II. Spreigl Evidence

Johnson also argues that the district court abused its discretion in allowing the prosecution to admit evidence of a juvenile robbery adjudication. Evidentiary rulings rest within the sound discretion of the district court. Caldwell v. State, 347 N.W.2d 824, 826 (Minn. App. 1984). Specifically, in the admission of evidence of prior convictions, the determination of whether the probative value of the convictions outweighs their prejudicial effect is within the discretion of the district court. State v. Graham, 371 N.W.2d 204, 208 (Minn. 1985). Absent a clear abuse of discretion, the district court's decision will not be overturned. Id. at 209.

While evidence of other crimes is generally inadmissible to prove a defendant committed an offense, it may be admitted to establish motive, intent, absence of mistake or accident, identity, or common scheme or plan. State v. Spreigl, 272 Minn. 488, 491, 139 N.W.2d 167, 169 (1965); see also Minn. R. Evid. 404(b).

Johnson argues that the other-crime evidence presented at trial was not relevant to any of the issues, and therefore was unduly prejudicial. Because Spreigl evidence has a potentially devastatingly prejudicial effect on the defendant, the Minnesota Supreme Court has set out guidelines, saying:

In determining admissibility, the trial court should engage in a balancing of factors such as the relevance or probative value of the evidence, the need for the evidence, and the danger that the evidence will be used by the jury for an improper purpose, or that the evidence will create unfair prejudice pursuant to Minn. R. Evid. 403.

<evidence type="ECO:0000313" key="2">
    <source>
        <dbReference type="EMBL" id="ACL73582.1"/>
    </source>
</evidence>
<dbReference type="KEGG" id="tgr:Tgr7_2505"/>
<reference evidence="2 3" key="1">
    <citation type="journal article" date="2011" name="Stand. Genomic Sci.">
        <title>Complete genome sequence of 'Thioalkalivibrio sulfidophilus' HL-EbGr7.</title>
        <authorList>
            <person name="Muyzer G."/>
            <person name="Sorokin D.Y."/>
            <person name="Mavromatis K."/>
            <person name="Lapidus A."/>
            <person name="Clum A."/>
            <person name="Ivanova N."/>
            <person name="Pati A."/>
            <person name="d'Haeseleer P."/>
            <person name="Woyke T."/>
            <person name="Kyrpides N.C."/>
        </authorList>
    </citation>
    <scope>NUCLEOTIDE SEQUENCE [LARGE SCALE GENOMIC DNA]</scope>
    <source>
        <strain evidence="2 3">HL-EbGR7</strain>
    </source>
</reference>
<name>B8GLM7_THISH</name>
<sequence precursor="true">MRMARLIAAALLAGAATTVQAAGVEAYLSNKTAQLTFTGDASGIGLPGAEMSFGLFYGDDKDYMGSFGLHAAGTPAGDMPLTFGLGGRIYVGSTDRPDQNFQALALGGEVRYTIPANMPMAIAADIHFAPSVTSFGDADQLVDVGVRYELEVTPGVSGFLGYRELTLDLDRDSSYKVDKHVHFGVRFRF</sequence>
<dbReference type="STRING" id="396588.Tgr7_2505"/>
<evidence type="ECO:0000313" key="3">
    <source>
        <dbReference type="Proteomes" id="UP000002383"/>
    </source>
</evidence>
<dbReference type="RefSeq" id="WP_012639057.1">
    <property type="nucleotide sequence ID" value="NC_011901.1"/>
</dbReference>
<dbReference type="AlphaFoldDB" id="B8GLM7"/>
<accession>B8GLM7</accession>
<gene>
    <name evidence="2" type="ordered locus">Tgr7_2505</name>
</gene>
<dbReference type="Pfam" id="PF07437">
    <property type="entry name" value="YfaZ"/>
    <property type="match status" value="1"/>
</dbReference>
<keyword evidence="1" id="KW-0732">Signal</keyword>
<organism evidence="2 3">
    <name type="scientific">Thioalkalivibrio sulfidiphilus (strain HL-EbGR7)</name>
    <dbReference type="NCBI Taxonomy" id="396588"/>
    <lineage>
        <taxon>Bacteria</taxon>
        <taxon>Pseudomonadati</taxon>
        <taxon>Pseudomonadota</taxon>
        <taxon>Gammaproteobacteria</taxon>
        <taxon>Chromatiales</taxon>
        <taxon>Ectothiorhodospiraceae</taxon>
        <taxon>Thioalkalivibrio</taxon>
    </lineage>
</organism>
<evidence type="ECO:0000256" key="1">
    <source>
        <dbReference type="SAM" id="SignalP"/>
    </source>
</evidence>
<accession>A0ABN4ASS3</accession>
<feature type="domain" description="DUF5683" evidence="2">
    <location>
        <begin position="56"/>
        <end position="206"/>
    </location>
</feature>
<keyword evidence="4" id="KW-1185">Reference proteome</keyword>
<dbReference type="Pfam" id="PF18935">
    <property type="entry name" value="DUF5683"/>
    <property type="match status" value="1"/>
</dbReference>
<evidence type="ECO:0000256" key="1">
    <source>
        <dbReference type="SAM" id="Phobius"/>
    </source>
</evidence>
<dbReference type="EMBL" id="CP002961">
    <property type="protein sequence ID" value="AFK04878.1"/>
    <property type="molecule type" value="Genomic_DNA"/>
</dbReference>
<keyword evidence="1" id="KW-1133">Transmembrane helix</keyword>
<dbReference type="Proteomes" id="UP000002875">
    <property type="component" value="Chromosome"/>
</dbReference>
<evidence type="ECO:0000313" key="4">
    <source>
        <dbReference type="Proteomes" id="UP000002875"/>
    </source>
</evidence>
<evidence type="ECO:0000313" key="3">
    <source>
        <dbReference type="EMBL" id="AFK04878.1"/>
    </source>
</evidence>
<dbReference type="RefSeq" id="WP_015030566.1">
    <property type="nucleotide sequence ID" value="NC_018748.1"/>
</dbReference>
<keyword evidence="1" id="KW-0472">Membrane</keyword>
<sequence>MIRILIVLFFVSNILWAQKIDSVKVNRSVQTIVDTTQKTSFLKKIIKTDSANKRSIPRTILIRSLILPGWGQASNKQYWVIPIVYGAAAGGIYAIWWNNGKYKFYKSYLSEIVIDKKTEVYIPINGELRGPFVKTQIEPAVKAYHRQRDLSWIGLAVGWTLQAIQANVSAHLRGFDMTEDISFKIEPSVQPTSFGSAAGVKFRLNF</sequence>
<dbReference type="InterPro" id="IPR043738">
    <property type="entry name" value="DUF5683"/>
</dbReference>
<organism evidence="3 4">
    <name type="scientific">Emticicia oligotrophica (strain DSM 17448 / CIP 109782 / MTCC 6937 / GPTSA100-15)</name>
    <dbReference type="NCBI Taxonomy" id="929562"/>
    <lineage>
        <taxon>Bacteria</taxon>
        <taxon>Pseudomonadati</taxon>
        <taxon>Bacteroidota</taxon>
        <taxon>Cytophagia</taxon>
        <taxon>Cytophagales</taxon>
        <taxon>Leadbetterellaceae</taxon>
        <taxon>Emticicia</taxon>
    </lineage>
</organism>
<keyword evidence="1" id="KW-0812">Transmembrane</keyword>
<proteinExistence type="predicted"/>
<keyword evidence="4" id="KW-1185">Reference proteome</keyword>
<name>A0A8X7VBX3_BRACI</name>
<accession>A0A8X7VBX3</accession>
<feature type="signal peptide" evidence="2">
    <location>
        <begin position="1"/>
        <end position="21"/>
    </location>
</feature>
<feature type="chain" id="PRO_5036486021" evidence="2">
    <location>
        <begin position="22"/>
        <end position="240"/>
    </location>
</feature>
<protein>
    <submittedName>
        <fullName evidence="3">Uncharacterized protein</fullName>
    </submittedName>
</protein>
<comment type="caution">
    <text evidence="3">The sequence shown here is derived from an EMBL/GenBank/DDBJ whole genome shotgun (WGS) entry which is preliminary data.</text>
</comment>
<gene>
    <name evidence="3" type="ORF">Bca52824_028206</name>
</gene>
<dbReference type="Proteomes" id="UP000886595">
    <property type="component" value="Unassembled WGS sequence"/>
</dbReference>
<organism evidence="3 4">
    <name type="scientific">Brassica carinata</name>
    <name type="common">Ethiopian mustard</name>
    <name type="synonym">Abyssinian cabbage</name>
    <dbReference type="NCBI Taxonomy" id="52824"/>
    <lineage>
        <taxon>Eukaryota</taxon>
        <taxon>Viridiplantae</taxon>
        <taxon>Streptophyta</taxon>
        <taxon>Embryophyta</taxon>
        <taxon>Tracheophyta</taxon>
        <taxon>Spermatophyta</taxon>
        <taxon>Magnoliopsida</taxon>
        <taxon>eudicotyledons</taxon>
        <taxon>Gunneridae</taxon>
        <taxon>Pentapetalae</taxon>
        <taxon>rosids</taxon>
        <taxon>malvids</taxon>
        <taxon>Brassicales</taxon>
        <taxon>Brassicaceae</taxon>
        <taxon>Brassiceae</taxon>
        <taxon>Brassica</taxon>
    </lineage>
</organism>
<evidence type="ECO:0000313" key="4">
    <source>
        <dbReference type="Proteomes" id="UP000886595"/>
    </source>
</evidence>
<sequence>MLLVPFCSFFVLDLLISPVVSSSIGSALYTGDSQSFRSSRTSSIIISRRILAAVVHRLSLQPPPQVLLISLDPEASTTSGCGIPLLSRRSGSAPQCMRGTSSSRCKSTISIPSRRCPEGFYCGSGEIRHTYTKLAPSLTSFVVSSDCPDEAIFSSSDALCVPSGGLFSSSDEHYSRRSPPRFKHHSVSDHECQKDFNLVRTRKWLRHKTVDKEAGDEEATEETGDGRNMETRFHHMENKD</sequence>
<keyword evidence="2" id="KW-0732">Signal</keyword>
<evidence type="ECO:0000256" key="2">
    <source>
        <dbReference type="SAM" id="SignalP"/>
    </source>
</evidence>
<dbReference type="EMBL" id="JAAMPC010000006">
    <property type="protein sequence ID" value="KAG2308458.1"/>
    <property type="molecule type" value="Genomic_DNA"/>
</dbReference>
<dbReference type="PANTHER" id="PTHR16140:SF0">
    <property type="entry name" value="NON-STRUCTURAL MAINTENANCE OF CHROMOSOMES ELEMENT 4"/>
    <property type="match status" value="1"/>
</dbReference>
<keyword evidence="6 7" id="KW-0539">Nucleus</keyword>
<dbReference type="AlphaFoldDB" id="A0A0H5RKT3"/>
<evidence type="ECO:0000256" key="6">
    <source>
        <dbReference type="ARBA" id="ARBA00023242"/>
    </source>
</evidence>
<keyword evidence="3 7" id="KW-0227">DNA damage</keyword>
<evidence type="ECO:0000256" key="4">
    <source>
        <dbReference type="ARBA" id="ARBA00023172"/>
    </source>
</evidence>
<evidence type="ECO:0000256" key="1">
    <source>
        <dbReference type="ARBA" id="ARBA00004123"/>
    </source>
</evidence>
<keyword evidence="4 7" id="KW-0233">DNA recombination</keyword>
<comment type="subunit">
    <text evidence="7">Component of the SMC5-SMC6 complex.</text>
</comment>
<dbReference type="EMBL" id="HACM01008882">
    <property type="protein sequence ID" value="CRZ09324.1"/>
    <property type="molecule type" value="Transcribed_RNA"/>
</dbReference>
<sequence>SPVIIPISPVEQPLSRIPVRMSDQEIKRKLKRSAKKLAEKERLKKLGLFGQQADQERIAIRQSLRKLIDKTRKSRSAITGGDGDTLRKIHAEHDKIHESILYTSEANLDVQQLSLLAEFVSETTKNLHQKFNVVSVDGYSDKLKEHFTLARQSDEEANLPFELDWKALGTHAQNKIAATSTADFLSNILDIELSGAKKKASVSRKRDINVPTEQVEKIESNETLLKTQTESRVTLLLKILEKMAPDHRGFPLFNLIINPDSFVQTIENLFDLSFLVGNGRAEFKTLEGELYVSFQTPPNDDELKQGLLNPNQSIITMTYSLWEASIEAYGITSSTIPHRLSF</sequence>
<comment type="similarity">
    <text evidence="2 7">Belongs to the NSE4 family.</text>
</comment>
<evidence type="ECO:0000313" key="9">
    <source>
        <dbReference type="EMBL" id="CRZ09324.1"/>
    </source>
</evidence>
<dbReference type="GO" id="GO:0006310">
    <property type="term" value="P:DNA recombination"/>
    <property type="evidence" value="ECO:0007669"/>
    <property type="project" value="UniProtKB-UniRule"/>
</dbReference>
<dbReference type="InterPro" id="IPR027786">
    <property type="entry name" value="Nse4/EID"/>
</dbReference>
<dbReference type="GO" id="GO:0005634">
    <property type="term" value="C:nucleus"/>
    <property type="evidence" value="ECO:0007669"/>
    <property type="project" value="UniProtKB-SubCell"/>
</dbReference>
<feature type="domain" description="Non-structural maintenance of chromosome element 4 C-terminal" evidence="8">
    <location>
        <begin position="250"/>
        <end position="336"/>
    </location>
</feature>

State v. Bolte, 530 N.W.2d 191, 197 (Minn. 1995) (footnotes omitted).

In deciding the relevance of other-crime evidence, the supreme court requires it be based on "the closeness of the relationship between the other crimes and the charged crimes in terms of time, place and modus operandi." State v. Frisinger, 484 N.W.2d 27, 31 (Minn. 1992). The state argued at the evidentiary hearing that the robbery was relevant because the prior assault and the instant incident involved assault against strangers, who had items of value that could be taken, that both victims were white males who were headed for their automobiles. Given that there is no evidence that there was any race-based prior victimization or because the victims' destination possession of anything of value, these similarities fail to establish the requisite propinquity the law requires for the admission of the robbery evidence. The district court abused its discretion in admitting the evidence, but we conclude that the error was harmless.

III. Gang Tattoos